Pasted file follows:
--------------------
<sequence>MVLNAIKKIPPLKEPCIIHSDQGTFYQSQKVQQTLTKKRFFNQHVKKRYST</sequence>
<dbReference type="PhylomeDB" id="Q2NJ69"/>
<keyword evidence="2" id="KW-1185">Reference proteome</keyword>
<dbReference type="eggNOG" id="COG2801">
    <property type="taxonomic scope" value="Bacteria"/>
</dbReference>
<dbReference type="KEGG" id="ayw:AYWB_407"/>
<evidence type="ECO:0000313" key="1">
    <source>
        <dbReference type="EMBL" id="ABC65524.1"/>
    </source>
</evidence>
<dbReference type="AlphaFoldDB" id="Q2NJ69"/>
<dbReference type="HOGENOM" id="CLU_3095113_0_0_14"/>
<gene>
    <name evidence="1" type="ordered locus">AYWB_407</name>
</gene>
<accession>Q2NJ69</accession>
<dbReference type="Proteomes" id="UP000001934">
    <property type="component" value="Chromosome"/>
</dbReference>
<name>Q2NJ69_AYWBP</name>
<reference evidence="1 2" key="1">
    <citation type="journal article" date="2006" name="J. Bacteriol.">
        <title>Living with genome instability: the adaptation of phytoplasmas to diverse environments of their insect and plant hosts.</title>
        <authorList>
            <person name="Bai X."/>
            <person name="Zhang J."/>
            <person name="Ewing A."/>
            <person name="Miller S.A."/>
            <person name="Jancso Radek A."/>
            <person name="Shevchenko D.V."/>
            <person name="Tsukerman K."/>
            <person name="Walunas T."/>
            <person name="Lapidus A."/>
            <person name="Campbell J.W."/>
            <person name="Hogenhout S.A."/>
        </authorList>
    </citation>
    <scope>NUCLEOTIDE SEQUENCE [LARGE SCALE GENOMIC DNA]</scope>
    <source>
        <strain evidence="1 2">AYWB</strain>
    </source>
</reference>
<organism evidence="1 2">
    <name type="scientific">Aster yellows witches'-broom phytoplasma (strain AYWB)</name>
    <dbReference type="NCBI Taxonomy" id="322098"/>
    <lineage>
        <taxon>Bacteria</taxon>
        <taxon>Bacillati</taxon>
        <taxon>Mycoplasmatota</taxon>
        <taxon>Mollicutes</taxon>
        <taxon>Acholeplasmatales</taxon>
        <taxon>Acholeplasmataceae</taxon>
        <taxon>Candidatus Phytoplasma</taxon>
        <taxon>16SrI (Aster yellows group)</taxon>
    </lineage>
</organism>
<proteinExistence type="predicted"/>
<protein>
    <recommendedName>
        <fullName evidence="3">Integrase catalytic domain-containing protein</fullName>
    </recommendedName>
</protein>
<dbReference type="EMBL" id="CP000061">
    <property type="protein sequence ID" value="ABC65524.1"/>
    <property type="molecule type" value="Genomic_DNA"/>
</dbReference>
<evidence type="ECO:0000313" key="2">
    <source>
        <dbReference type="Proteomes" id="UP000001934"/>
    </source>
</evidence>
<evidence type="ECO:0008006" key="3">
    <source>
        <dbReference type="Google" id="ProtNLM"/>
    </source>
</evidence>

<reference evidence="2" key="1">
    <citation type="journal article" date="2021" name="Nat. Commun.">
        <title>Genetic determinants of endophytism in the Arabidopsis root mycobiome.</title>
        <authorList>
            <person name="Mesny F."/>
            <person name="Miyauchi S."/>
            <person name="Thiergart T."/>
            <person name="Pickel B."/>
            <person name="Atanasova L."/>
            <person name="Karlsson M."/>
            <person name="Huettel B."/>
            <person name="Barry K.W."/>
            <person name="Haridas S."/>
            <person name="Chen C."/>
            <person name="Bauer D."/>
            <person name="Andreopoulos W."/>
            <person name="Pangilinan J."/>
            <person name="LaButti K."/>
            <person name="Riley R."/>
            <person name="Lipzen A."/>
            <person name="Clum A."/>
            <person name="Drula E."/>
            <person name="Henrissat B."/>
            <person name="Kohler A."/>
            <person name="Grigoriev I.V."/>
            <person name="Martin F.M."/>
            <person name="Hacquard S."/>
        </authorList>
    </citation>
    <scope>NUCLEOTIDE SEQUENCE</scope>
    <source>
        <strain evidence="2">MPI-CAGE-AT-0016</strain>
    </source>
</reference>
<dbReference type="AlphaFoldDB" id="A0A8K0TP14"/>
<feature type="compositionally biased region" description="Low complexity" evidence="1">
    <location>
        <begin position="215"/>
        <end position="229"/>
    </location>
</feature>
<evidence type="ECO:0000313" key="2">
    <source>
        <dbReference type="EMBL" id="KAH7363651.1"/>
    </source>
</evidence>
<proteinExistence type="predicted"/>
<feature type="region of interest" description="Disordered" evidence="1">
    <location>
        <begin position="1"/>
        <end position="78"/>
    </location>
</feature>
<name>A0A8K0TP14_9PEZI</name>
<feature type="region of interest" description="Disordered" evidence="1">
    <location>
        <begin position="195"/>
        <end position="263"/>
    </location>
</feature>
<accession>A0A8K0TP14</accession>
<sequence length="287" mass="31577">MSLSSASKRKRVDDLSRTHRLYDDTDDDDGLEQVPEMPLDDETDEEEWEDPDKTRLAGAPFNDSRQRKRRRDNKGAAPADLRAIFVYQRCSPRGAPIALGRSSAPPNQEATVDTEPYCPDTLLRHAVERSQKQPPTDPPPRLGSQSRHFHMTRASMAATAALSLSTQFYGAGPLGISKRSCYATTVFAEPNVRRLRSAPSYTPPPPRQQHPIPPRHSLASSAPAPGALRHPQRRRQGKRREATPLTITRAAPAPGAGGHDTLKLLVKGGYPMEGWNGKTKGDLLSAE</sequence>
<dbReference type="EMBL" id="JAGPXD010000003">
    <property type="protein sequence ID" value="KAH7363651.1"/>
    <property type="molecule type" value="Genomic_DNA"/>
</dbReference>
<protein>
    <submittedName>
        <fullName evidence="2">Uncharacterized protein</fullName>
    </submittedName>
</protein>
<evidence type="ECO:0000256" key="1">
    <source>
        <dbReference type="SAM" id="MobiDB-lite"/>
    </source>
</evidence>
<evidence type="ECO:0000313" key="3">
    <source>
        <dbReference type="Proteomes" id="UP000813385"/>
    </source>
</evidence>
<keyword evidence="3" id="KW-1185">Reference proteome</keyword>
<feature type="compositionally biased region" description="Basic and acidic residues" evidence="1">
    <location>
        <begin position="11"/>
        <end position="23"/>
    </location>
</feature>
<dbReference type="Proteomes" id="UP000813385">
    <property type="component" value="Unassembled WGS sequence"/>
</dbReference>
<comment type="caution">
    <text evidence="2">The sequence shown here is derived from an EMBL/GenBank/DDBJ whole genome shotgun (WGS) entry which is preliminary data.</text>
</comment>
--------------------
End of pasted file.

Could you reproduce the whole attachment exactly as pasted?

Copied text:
<sequence>MVLNAIKKIPPLKEPCIIHSDQGTFYQSQKVQQTLTKKRFFNQHVKKRYST</sequence>
<dbReference type="PhylomeDB" id="Q2NJ69"/>
<keyword evidence="2" id="KW-1185">Reference proteome</keyword>
<dbReference type="eggNOG" id="COG2801">
    <property type="taxonomic scope" value="Bacteria"/>
</dbReference>
<dbReference type="KEGG" id="ayw:AYWB_407"/>
<evidence type="ECO:0000313" key="1">
    <source>
        <dbReference type="EMBL" id="ABC65524.1"/>
    </source>
</evidence>
<dbReference type="AlphaFoldDB" id="Q2NJ69"/>
<dbReference type="HOGENOM" id="CLU_3095113_0_0_14"/>
<gene>
    <name evidence="1" type="ordered locus">AYWB_407</name>
</gene>
<accession>Q2NJ69</accession>
<dbReference type="Proteomes" id="UP000001934">
    <property type="component" value="Chromosome"/>
</dbReference>
<name>Q2NJ69_AYWBP</name>
<reference evidence="1 2" key="1">
    <citation type="journal article" date="2006" name="J. Bacteriol.">
        <title>Living with genome instability: the adaptation of phytoplasmas to diverse environments of their insect and plant hosts.</title>
        <authorList>
            <person name="Bai X."/>
            <person name="Zhang J."/>
            <person name="Ewing A."/>
            <person name="Miller S.A."/>
            <person name="Jancso Radek A."/>
            <person name="Shevchenko D.V."/>
            <person name="Tsukerman K."/>
            <person name="Walunas T."/>
            <person name="Lapidus A."/>
            <person name="Campbell J.W."/>
            <person name="Hogenhout S.A."/>
        </authorList>
    </citation>
    <scope>NUCLEOTIDE SEQUENCE [LARGE SCALE GENOMIC DNA]</scope>
    <source>
        <strain evidence="1 2">AYWB</strain>
    </source>
</reference>
<organism evidence="1 2">
    <name type="scientific">Aster yellows witches'-broom phytoplasma (strain AYWB)</name>
    <dbReference type="NCBI Taxonomy" id="322098"/>
    <lineage>
        <taxon>Bacteria</taxon>
        <taxon>Bacillati</taxon>
        <taxon>Mycoplasmatota</taxon>
        <taxon>Mollicutes</taxon>
        <taxon>Acholeplasmatales</taxon>
        <taxon>Acholeplasmataceae</taxon>
        <taxon>Candidatus Phytoplasma</taxon>
        <taxon>16SrI (Aster yellows group)</taxon>
    </lineage>
</organism>
<proteinExistence type="predicted"/>
<protein>
    <recommendedName>
        <fullName evidence="3">Integrase catalytic domain-containing protein</fullName>
    </recommendedName>
</protein>
<dbReference type="EMBL" id="CP000061">
    <property type="protein sequence ID" value="ABC65524.1"/>
    <property type="molecule type" value="Genomic_DNA"/>
</dbReference>
<evidence type="ECO:0000313" key="2">
    <source>
        <dbReference type="Proteomes" id="UP000001934"/>
    </source>
</evidence>
<evidence type="ECO:0008006" key="3">
    <source>
        <dbReference type="Google" id="ProtNLM"/>
    </source>
</evidence>

<reference evidence="2" key="1">
    <citation type="journal article" date="2021" name="Nat. Commun.">
        <title>Genetic determinants of endophytism in the Arabidopsis root mycobiome.</title>
        <authorList>
            <person name="Mesny F."/>
            <person name="Miyauchi S."/>
            <person name="Thiergart T."/>
            <person name="Pickel B."/>
            <person name="Atanasova L."/>
            <person name="Karlsson M."/>
            <person name="Huettel B."/>
            <person name="Barry K.W."/>
            <person name="Haridas S."/>
            <person name="Chen C."/>
            <person name="Bauer D."/>
            <person name="Andreopoulos W."/>
            <person name="Pangilinan J."/>
            <person name="LaButti K."/>
            <person name="Riley R."/>
            <person name="Lipzen A."/>
            <person name="Clum A."/>
            <person name="Drula E."/>
            <person name="Henrissat B."/>
            <person name="Kohler A."/>
            <person name="Grigoriev I.V."/>
            <person name="Martin F.M."/>
            <person name="Hacquard S."/>
        </authorList>
    </citation>
    <scope>NUCLEOTIDE SEQUENCE</scope>
    <source>
        <strain evidence="2">MPI-CAGE-AT-0016</strain>
    </source>
</reference>
<dbReference type="AlphaFoldDB" id="A0A8K0TP14"/>
<feature type="compositionally biased region" description="Low complexity" evidence="1">
    <location>
        <begin position="215"/>
        <end position="229"/>
    </location>
</feature>
<evidence type="ECO:0000313" key="2">
    <source>
        <dbReference type="EMBL" id="KAH7363651.1"/>
    </source>
</evidence>
<proteinExistence type="predicted"/>
<feature type="region of interest" description="Disordered" evidence="1">
    <location>
        <begin position="1"/>
        <end position="78"/>
    </location>
</feature>
<name>A0A8K0TP14_9PEZI</name>
<feature type="region of interest" description="Disordered" evidence="1">
    <location>
        <begin position="195"/>
        <end position="263"/>
    </location>
</feature>
<accession>A0A8K0TP14</accession>
<sequence length="287" mass="31577">MSLSSASKRKRVDDLSRTHRLYDDTDDDDGLEQVPEMPLDDETDEEEWEDPDKTRLAGAPFNDSRQRKRRRDNKGAAPADLRAIFVYQRCSPRGAPIALGRSSAPPNQEATVDTEPYCPDTLLRHAVERSQKQPPTDPPPRLGSQSRHFHMTRASMAATAALSLSTQFYGAGPLGISKRSCYATTVFAEPNVRRLRSAPSYTPPPPRQQHPIPPRHSLASSAPAPGALRHPQRRRQGKRREATPLTITRAAPAPGAGGHDTLKLLVKGGYPMEGWNGKTKGDLLSAE</sequence>
<dbReference type="EMBL" id="JAGPXD010000003">
    <property type="protein sequence ID" value="KAH7363651.1"/>
    <property type="molecule type" value="Genomic_DNA"/>
</dbReference>
<protein>
    <submittedName>
        <fullName evidence="2">Uncharacterized protein</fullName>
    </submittedName>
</protein>
<evidence type="ECO:0000256" key="1">
    <source>
        <dbReference type="SAM" id="MobiDB-lite"/>
    </source>
</evidence>
<evidence type="ECO:0000313" key="3">
    <source>
        <dbReference type="Proteomes" id="UP000813385"/>
    </source>
</evidence>
<keyword evidence="3" id="KW-1185">Reference proteome</keyword>
<feature type="compositionally biased region" description="Basic and acidic residues" evidence="1">
    <location>
        <begin position="11"/>
        <end position="23"/>
    </location>
</feature>
<dbReference type="Proteomes" id="UP000813385">
    <property type="component" value="Unassembled WGS sequence"/>
</dbReference>
<comment type="caution">
    <text evidence="2">The sequence shown here is derived from an EMBL/GenBank/DDBJ whole genome shotgun (WGS) entry which is preliminary data.</text>
</comment>